And now it’s over. The house is no longer standing. Perhaps the energy still remains in the ruins, but I don’t know for certain; I haven’t managed to make myself visit the house (yet). For now, I have chosen to capture the Flint House, possibly for the very last time, in my painting ‘Kredsens Løb’. We’re born, we live, we die. And that’s the way it goes in the cycle of life.”
Connected: solo exhibition and book release
‘Connected’ at Galerie Wolfsen will also be celebrating Anne Juul Christophersen’s book release of the same name, which takes you through the entire journey leading up to the exhibition.
”You join us on our journey to Boscastle and be there as I paint every single painting.” Anne explains. “You get a glimpse of my work process, both internal and external. And you also get the Fable: a fairy tale with the girl and the bear as protagonists. It’s all braided together and still somehow in the right order, exactly like life.”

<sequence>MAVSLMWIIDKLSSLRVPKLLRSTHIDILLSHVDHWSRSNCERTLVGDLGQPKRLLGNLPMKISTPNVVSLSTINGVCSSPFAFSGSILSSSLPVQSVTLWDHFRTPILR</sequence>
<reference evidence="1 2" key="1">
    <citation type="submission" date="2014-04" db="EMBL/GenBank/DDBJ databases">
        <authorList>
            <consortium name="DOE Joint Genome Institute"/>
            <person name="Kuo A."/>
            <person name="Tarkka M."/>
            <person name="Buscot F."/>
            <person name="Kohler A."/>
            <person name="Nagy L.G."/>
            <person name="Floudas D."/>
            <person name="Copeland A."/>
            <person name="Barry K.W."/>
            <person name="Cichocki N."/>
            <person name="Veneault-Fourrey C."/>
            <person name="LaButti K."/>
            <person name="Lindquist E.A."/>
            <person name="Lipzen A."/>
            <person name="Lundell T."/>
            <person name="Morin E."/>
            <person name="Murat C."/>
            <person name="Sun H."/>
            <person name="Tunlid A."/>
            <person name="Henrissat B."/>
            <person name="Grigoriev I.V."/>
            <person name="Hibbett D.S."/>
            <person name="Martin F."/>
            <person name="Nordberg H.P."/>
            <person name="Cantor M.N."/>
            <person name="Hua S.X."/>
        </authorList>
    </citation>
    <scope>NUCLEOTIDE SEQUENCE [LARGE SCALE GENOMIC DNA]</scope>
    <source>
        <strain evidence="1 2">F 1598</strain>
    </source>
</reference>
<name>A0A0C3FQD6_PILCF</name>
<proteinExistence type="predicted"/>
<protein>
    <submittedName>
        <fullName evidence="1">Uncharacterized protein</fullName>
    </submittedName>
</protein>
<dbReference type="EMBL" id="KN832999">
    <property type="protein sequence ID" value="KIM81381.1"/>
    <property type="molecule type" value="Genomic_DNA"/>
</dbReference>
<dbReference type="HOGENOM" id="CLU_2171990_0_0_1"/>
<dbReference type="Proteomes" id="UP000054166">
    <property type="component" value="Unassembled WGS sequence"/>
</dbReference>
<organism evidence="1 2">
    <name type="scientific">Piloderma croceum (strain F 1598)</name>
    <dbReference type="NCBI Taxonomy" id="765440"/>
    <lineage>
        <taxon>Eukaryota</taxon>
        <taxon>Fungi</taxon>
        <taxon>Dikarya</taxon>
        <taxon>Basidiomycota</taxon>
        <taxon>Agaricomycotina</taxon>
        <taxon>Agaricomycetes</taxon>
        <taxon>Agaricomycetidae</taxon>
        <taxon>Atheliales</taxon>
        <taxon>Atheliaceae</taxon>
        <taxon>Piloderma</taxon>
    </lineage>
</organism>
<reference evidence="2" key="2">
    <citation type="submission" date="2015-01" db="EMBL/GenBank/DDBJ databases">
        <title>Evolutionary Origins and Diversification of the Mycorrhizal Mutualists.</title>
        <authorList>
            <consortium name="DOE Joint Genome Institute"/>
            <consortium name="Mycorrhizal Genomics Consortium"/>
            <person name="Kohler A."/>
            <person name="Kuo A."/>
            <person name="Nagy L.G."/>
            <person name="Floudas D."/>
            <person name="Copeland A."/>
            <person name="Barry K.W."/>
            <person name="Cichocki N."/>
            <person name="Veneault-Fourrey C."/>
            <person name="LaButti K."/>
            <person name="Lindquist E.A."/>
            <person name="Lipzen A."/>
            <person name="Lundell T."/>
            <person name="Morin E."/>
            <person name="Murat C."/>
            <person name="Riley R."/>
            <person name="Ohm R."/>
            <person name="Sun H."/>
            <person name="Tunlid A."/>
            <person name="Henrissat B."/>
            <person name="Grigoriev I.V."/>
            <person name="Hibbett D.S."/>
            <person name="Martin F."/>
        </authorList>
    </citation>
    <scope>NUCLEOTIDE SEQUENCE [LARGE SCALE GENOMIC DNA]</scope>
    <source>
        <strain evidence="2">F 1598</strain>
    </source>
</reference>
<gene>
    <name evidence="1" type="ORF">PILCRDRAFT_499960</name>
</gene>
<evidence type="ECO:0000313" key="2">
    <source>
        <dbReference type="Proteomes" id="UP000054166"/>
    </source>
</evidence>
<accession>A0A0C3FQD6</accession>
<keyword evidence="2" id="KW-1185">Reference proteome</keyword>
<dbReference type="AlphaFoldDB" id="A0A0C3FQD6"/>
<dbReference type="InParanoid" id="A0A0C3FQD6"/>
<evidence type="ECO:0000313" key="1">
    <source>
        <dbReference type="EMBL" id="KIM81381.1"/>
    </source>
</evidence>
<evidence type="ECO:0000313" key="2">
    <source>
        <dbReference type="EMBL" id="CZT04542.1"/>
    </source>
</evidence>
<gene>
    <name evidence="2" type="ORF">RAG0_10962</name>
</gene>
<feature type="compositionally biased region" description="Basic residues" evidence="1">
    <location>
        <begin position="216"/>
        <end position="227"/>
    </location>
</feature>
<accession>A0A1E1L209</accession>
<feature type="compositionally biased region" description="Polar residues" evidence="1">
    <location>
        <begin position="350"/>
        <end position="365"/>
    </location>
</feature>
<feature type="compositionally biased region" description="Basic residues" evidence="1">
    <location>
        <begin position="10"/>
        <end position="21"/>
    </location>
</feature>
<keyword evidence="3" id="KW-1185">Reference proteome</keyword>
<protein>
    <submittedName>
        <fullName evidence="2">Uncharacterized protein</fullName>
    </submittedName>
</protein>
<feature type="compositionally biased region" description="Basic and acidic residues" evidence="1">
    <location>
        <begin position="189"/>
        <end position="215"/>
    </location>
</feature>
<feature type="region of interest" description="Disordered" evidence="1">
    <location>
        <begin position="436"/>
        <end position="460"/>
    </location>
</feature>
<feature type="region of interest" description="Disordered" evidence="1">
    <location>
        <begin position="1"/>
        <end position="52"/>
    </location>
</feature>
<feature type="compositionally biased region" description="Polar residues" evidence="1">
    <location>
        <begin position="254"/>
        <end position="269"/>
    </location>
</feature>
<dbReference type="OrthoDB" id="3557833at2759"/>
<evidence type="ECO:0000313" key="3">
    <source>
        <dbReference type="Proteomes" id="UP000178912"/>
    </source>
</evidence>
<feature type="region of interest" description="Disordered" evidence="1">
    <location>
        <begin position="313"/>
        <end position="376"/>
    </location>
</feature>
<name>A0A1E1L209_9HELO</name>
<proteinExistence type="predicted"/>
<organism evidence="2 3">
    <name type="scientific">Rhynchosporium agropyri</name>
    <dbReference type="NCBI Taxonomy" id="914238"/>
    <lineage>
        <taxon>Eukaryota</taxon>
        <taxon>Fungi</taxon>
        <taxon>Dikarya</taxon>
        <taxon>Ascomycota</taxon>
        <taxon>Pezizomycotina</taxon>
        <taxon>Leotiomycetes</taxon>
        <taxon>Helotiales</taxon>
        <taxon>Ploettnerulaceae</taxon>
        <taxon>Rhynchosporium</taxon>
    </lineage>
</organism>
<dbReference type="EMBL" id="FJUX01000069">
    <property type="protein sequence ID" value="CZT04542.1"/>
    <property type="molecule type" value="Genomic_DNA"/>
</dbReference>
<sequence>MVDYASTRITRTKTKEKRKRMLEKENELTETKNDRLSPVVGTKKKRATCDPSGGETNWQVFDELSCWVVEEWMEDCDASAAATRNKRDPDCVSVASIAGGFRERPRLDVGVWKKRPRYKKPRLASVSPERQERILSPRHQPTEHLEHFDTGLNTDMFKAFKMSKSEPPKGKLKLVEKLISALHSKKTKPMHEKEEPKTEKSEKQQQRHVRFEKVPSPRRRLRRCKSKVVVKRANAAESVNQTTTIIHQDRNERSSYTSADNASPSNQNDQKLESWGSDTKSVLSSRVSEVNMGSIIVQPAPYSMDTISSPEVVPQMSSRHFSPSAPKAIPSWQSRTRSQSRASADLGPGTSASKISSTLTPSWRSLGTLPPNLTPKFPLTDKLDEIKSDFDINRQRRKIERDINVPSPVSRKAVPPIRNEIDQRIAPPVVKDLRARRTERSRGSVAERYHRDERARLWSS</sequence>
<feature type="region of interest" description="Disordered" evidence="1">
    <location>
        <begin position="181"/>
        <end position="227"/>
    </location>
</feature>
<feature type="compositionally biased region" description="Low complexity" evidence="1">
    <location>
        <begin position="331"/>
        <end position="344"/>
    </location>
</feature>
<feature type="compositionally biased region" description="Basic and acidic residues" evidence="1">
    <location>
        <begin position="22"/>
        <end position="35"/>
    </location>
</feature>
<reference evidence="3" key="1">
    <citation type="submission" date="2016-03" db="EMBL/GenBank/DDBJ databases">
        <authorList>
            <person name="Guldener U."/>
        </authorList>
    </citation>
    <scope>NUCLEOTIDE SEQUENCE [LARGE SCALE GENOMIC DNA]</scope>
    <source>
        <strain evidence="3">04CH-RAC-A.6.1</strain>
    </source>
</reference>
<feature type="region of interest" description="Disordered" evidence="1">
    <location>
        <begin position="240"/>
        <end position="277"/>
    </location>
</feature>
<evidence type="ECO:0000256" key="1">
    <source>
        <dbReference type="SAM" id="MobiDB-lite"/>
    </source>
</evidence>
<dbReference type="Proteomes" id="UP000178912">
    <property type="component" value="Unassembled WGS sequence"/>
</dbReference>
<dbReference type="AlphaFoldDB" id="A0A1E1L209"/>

The 200-page hardback book will be available for purchase directly from the publisher Galerie Wolfsen, from 29th February 2020.
As we end our conversation, Anne brings up an important quote by Albert Einstein, which she shares and resonates closely with her. As such, it felt right to leave you with this too, as you enjoy Anne Juul Christophersen’s paintings.
A human being is part of the whole, called by us universe, a part limited in time and space.
Man experiences himself, his thoughts and his feelings as something separated from the rest, a kind of optical delusion of his consciousness. This delusion is a kind of prison for us, restricting us to our personal desires and to affection for a few persons nearest to us.
Our task must be to free ourselves from this prison by widening our circle of compassion to embrace all living creatures and the whole of nature in its beauty. – Albert Einstein